So A confirms that the rat has to run out the way it came in, and that he, too, has had encounters with the little guys back in that same area. But he said that we didn't need to wait for my husband to return—he would come out and face the Rat Cave in order to turn off the water.

Now picture this: A walks slowly into the cubby, reaches the water valve, and turns it off. Then he comes back out, gathers up the hose, and goes back into the cave with it in order to get the coil out of our yard. AND I AM STANDING BEHIND HIM, ARMED WITH TWO SWIFFERS.

In retrospect, I really have no idea what I thought I was going to achieve by having the Swiffers on hand. Did I plan to hit the rat with them? Was I going to throw them? Most likely if I saw the ran run out I would've screamed, dropped the Swiffers, and busted up the steps to our building. But I think the whole debacle provided some entertainment for passersby on our street, that's for sure.

I texted my friend Nerdy P about all of this once I was safely inside, and she wrote back, "You were going to BEAT A RAT, gangsta style!"

And so I would like to thank my neighbor A for helping me out yet again. I'm positive that if *I* would have gone in to turn off the water, the rat WOULD have charged me. Because that's just the kind of luck I've been having lately.

Rest assured I will be buying a little token of appreciation for A very soon.

- e


Sammy Jean said...

Chicago rats are the worst! They're everywhere, and they're not afraid of people. Kind of like the pigeons of the sewers. And of the subway tunnels. I swear, the Grand Red Line exit is the WORST.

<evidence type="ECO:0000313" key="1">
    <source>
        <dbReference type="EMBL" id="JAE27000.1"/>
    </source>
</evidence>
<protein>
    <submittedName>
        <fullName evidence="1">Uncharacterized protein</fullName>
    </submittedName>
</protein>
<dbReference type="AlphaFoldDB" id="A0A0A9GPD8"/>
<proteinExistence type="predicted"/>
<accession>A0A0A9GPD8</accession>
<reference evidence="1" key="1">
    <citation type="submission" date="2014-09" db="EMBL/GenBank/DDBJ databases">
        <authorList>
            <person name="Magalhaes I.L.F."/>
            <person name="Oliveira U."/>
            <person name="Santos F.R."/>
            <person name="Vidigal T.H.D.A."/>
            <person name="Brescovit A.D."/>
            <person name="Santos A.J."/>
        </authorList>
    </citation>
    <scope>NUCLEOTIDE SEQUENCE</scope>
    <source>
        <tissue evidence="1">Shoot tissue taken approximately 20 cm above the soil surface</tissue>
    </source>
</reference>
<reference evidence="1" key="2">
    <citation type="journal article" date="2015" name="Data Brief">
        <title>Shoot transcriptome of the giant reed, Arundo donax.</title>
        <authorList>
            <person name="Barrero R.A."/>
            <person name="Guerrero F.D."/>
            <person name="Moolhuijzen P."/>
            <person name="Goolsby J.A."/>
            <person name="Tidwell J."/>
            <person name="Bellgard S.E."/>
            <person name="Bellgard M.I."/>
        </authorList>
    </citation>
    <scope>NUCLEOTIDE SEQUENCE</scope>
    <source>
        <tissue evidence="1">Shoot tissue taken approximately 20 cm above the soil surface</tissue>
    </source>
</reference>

And on an unrelated tanget, I thought of you the other night when I was at work. I work nights and weekends waitressing, and a LOST character walked in! Honest to goodness! It was Kim Dickens aka Cassidy, as in Sawyer's-con-woman-girlfriend-who-also-showed-Kate-the-ropes Cassidy. I wasn't waiting on her, but I just HAD to say hi! She was very nice. I didn't chat much, as she was about to eat her dinner. But since I live in DeKalb, it was a big deal! We don't get celebrities out here... ever.

Dennis Quaid and his family also ate at the restaurant I work at too that same day. DQ, Zac Efron, and Kim Dickens are all filming a movie out here. :D

Jill said...

Rodents of unusual size! Dah!

Aunt Sue said...

Poor little ole rat. Just lookin to chill out under the steps on a hot summer day. You could have wet the swiffer and given him a back rub. :)

Elaine said...

That wasn't so bad, although I would've freaked out way worse than u did. But where I live sewer rats (the humongous kind) have a tendency to kind of enter houses through the toilet, that's right! you go away for the weekend and when you get home there's a god awful rat in every toilet of your house.